The first monthly payments of the expanded and newly-advanceable CTC from the American Rescue Plan will be made in July. Most families will begin receiving monthly payments without any additional action. Eligible families will receive a payment of up to $300 per month for each child under age 6, and up to $250 per month for each child ages 6 to 17.

People who need to file a 2020 federal income tax return, but are unable to attend one of these events, may be able to prepare and file their own federal income tax online using IRS Free File if their income is $72,000 or less.

People who don’t need to file a 2020 federal tax return can use the Non-filer Sign-up Tool to register to receive the advance CTC payments, the Third Round Economic Impact Payment, and the Recovery Rebate Credit.

The IRS encourages people to request payments via direct deposit, which is faster and more secure than other payment methods. People who don’t have a bank account should visit the Federal Deposit Insurance Corporation website for details on opening an account online. They can also use the FDIC’s BankFind tool to locate an FDIC-insured bank.

Finally, BankOn, American Bankers Association, Independent Community Bankers of America and National Credit Union Administration have lists of banks and credit unions that can open an account online. Veterans can see the Veterans Benefits Banking Program for financial services at participating banks.

About the advance Child Tax Credit

The expanded and newly-advanceable Child Tax Credit was authorized by the American Rescue Plan Act, enacted in March. Normally, the IRS will calculate the payment based on a family’s 2020 tax return, including those who use the Non-filer Sign-up Tool. If that return is not available because it has not yet been filed or is still being processed, the IRS will instead determine the initial payment amounts using the 2019 return or the information entered using the Non-filers tool that was available in 2020.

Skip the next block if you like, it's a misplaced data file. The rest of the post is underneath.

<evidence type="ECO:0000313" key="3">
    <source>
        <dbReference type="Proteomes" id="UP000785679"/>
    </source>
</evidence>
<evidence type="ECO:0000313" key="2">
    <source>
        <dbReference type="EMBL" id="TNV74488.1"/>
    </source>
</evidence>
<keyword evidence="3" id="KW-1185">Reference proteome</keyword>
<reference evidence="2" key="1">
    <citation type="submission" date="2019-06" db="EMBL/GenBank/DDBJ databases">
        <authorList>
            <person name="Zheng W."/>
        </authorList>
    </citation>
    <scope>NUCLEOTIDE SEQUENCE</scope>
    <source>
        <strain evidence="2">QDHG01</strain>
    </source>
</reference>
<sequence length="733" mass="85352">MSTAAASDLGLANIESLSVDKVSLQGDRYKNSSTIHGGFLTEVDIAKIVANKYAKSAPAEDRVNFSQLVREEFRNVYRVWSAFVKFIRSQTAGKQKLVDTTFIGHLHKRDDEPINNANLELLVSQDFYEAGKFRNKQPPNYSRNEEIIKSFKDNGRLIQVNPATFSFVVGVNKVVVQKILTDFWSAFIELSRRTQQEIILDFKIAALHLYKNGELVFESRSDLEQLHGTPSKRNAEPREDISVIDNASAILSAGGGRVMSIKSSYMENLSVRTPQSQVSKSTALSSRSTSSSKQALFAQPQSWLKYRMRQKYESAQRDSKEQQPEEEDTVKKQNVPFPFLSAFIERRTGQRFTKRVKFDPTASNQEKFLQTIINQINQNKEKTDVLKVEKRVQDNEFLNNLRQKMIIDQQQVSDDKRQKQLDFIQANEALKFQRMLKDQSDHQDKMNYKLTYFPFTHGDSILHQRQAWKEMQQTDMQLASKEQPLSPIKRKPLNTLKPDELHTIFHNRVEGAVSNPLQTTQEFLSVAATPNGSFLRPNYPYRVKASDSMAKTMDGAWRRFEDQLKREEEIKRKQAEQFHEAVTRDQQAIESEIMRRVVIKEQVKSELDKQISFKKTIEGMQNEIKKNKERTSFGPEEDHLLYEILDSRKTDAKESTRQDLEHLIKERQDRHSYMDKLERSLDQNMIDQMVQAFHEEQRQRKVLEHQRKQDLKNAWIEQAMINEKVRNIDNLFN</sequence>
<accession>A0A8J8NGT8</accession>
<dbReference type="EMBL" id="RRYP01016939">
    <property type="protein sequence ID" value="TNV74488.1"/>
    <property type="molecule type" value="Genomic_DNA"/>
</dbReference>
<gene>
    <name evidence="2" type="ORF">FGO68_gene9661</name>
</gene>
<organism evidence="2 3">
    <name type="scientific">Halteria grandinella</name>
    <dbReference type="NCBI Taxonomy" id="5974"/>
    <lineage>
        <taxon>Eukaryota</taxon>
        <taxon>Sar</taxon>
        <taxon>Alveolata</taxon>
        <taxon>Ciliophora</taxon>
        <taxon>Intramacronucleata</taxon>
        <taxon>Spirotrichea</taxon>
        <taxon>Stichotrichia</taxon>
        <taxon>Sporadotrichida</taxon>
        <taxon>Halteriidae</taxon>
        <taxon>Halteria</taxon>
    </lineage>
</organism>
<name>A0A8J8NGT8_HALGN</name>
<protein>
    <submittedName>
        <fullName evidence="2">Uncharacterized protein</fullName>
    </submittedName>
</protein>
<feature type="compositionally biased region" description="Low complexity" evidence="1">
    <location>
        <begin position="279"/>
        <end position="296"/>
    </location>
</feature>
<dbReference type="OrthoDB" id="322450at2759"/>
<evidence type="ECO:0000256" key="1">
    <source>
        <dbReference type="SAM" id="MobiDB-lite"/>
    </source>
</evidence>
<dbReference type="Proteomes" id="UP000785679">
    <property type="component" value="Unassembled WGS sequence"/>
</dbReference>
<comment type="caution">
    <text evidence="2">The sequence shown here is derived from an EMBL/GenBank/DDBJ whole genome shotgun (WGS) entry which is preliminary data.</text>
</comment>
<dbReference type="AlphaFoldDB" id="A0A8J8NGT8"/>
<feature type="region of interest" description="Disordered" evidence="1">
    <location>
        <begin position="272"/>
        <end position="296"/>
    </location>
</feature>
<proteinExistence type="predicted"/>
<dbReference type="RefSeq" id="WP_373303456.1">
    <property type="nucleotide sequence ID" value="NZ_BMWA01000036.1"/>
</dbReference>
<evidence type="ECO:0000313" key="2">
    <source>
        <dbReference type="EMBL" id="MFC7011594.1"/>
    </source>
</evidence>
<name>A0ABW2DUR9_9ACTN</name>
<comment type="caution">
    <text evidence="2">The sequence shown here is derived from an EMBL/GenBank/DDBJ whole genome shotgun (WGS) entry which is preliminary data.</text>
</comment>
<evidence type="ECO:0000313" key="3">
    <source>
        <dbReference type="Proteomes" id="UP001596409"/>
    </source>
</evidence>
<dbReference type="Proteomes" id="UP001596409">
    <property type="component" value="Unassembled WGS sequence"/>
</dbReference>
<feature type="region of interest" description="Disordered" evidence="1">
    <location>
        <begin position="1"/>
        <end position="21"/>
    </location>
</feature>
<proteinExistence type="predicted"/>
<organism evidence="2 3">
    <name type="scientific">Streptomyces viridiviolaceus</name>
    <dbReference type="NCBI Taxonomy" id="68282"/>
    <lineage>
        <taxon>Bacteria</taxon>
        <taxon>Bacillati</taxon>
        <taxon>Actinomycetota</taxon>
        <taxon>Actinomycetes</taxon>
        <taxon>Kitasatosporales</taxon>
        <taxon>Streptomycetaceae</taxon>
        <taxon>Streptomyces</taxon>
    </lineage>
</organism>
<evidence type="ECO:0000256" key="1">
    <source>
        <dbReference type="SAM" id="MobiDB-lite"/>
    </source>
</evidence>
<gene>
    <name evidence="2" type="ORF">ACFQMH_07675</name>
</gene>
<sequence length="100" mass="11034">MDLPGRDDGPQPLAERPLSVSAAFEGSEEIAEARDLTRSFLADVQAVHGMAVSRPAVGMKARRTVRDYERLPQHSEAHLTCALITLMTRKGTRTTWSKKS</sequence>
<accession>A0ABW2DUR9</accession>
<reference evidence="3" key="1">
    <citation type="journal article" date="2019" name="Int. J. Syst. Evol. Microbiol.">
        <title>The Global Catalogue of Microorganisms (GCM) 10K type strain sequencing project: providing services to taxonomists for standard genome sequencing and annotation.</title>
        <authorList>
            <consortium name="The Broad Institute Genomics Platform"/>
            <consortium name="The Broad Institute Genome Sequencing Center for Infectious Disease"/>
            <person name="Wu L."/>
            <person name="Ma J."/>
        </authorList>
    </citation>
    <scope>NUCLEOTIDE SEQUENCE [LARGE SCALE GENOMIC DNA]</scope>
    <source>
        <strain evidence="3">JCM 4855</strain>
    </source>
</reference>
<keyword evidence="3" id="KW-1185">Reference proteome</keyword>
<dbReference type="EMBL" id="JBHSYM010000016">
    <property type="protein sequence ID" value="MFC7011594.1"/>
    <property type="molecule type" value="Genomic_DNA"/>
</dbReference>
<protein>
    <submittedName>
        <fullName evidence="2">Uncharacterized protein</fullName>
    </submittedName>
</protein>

The payment will be up to $300 per month for each child under age 6 and up to $250 per month for each child age 6 through 17.

To make sure families have easy access to their money, the IRS will issue these payments by direct deposit, as long as correct banking information has previously been provided to the IRS. Otherwise, people should watch their mail around July 15 for their mailed payment. The dates for the Advance Child Tax Credit payments are July 15, Aug. 13, Sept. 15, Oct. 15, Nov. 15, and Dec. 15.

To learn more about advance CTC payments, visit IRS.gov/childtaxcredit2021 or see FAQs on the 2021 Child Tax Credit and Advance Child Tax Credit Payments.

Filomena Mealy

Filomena is a Relationship Manager for the Tax Outreach, Partnership and Education Branch of the Internal Revenue Service's.  Her responsibilities include developing outreach partnerships with non-tax companies, organizations and associations, such as the banking industry to educate and communicate changes in tax law, policy and procedures. She has provided content and served as a contributor to various associations and online media sources.